I like to think of myself as a compassionate, caring-sharing type of person, but my use of purple pens has nothing to do with useless mamby-pampyisms about feel-good pedagogy.

I began using purple pens to grade exams and term papers many years ago. The reason was simple: students often used red, blue, black, and even green ink to write their answers and especially to draw graphs (with copious multi-colour line shifts). I wanted a colour that was different from theirs, and none of them used purple [even though one of the slogans at my institution is "Purple and Proud"].

How long will my purple pens be distinctive if more teachers are using purple in grade school and high school?

A sure sign that purple is becoming more popular: Cross markets a purple refill (for their Ion pen), and other refills are also available in purple as well.

"It's My Horn"

The lead French horn player [Jason] in the Bayfield Winds is very good; I play second horn in the group, and it is a real thrill to play along side him.

At our last rehearsal, every time there was a break, Jason would take a huge gulp or two of Coke. This is something we were always taught was a serious no-no when I was growing up. The sugar from the Coke gets inside the horn and gunks it up to the point that eventually the horn has to be sent off for chemical cleaning.

So after about the third or fourth time Jason took a swig of Coke, I asked him about it. His response was to shrug and say in a what-the-hell tone of voice:

It's my horn...
It's a response he developed in high school when he was using his own horn instead of a rental horn. The high school band director would yell at him for drinking Coke and gunking up one of the school's French horns; he'd respond,
It's my horn.

I just love the economics of property rights.

Later, I started thinking some more about the alleged problems of drinking Coke and playing a brass instrument. You know all that stuff that brass players eject from their instruments through mis-named "spit valves"? It isn't spit. It is almost entirely condensation, with practically no spit in it at all. In fact, very little spit gets into a horn -- so little, that some manufacturers now refer to those little valves as "water valves".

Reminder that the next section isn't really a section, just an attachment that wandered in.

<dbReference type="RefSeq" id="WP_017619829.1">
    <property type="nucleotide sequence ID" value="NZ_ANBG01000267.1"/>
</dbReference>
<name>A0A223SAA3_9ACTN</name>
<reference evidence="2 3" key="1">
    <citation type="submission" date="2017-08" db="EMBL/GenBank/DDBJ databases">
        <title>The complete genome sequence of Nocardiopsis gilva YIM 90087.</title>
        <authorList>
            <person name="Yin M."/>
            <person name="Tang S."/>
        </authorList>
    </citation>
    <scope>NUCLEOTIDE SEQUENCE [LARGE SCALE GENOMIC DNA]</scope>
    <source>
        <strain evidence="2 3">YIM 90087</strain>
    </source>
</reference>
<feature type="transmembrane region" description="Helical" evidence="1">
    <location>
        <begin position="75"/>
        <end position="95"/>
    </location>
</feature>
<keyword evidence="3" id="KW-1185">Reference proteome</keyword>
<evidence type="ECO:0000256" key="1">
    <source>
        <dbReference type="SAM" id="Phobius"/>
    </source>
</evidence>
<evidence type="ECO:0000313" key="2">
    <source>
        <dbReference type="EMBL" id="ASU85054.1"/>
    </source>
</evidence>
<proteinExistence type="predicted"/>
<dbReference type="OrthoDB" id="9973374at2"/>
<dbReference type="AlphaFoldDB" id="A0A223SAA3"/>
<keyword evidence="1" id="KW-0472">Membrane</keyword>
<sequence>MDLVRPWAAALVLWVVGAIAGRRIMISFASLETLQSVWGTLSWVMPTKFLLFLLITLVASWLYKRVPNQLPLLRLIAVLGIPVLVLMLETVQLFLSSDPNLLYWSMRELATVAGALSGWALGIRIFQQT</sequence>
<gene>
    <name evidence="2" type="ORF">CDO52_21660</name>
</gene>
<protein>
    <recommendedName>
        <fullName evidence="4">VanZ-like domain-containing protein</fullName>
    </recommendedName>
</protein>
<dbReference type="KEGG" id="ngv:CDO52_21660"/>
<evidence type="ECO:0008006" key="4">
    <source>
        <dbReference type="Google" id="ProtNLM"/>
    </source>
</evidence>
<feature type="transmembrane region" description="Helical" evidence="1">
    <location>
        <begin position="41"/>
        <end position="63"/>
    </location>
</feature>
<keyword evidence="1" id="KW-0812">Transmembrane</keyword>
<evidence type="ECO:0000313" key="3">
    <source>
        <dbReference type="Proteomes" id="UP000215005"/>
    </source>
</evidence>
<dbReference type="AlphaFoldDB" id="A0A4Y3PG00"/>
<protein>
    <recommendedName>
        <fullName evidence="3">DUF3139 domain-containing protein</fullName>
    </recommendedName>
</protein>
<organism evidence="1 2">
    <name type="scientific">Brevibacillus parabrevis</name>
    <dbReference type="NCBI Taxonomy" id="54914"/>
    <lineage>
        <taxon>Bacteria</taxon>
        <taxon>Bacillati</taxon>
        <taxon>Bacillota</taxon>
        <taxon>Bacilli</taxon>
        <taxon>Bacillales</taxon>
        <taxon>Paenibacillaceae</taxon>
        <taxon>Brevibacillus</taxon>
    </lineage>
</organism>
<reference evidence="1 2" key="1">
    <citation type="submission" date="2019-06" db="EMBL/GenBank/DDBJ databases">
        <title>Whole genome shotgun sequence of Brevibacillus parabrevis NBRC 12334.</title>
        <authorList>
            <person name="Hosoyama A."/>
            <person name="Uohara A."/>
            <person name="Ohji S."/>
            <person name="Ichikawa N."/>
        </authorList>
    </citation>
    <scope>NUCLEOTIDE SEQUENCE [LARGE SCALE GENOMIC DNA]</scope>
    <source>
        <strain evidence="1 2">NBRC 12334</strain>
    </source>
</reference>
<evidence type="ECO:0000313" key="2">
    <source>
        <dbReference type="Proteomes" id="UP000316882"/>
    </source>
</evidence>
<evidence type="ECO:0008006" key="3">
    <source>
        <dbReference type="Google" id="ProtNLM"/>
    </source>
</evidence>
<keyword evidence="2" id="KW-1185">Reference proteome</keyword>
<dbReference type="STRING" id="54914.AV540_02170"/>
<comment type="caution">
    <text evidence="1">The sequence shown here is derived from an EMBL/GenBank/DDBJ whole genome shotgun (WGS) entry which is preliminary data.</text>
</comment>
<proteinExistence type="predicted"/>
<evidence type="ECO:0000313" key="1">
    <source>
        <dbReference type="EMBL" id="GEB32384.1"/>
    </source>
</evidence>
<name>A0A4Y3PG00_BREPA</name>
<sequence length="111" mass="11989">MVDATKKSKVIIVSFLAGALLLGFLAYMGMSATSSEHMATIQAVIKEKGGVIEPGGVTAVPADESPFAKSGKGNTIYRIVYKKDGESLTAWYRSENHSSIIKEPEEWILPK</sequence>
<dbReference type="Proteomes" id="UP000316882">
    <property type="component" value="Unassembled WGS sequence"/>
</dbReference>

And that means that very little sugar or whatever gets into the horn if you drink Coke and then play the horn.

btw, the Bayfield Winds are a very good band - it is quite a treat to play with them.

Thursday, April 21, 2005

This Is News?

"There are increasing signs that US motorists are changing their driving habits in the face of record prices at the fuel pumps."

Stop the presses! Demand curves are not vertical after all!
People do respond to incentives.

[h/t to BrianF for the link]

And here is some related non-news news:
Economists Uncertain Of Energy Costs' Impact

Well, yes.

Actually, the article itself is pretty decent -- the headline, however, does not do justice to the article.

Although economists agree that surging energy costs in March and early April dampened economic growth, they say it is unclear whether the U.S. economy has cooled only briefly or has begun a more serious slump.

The very fact that oil and gas prices have swung so much over the past year creates "added uncertainty" for businesses and consumers, who may then hunker down more than expected, said David Rosenberg, chief North American economist for Merrill Lynch & Co.

...Energy prices are complicating the Fed's job of setting interest rates to promote growth while keeping inflation low.

After their last policymaking meeting March 22, Fed officials issued a statement noting rising inflation pressures and a growing ability of businesses to raise prices. Some analysts took that as a warning that the Fed might raise interest rates more aggressively in coming months.

But other observers said that energy prices, by slowing growth, reduce pressure on the Fed to move rates up faster. That should enable the Fed to continue to raise its benchmark rate at a gradual, or "measured," pace, they said.

[link via The Knowledge Problem (be sure to read the comments there as well)]

My Favourite TV Ad

Back in December, I posted this:

My favourite ad on tv these days is the Fed Ex ad in which everyone hides from the ogre-boss. It is very well done. In our home, everything stops, and we all watch tv any time that ad appears. If you know of a link to it, please send it to me. Thanks.
Recently Peter Mork was discussing his favourite ads on his excellent blog, Economics with a Face. In one of his pieces, he posted a link to the very ad I like so much. It is still my favourite.

Thanks, Peter!

Are We Prepared for Avian Flu?

Tyler Cowen has expressed concern about avian flu in several postings at Marginal Revolution [see here and here, for example]. He even started a blog about it, where Sylvia Dochia writes:

Notable findings of epidemiological investigations of human H5N1 cases in Vietnam during 2005 have suggested transmission of H5N1 viruses to two persons through consumption of uncooked duck blood. Possible person-to-person transmission of H5N1 viruses is being investigated in several clusters of cases in Vietnam.
In addition, BenS has sent me this link [registration required, footnotes deleted], which says, in part,

The world faces a new influenza pandemic about 3 times each century. The 1918 pandemic killed at least 20 million people. We don't know when the next one will hit, but flu experts agree that we are now at high risk for a serious pandemic. H5N1 flu has become endemic in Asian birds, and at least 74 human cases, including 49 deaths and probable human-to-human transmission, have occurred since the beginning of 2004.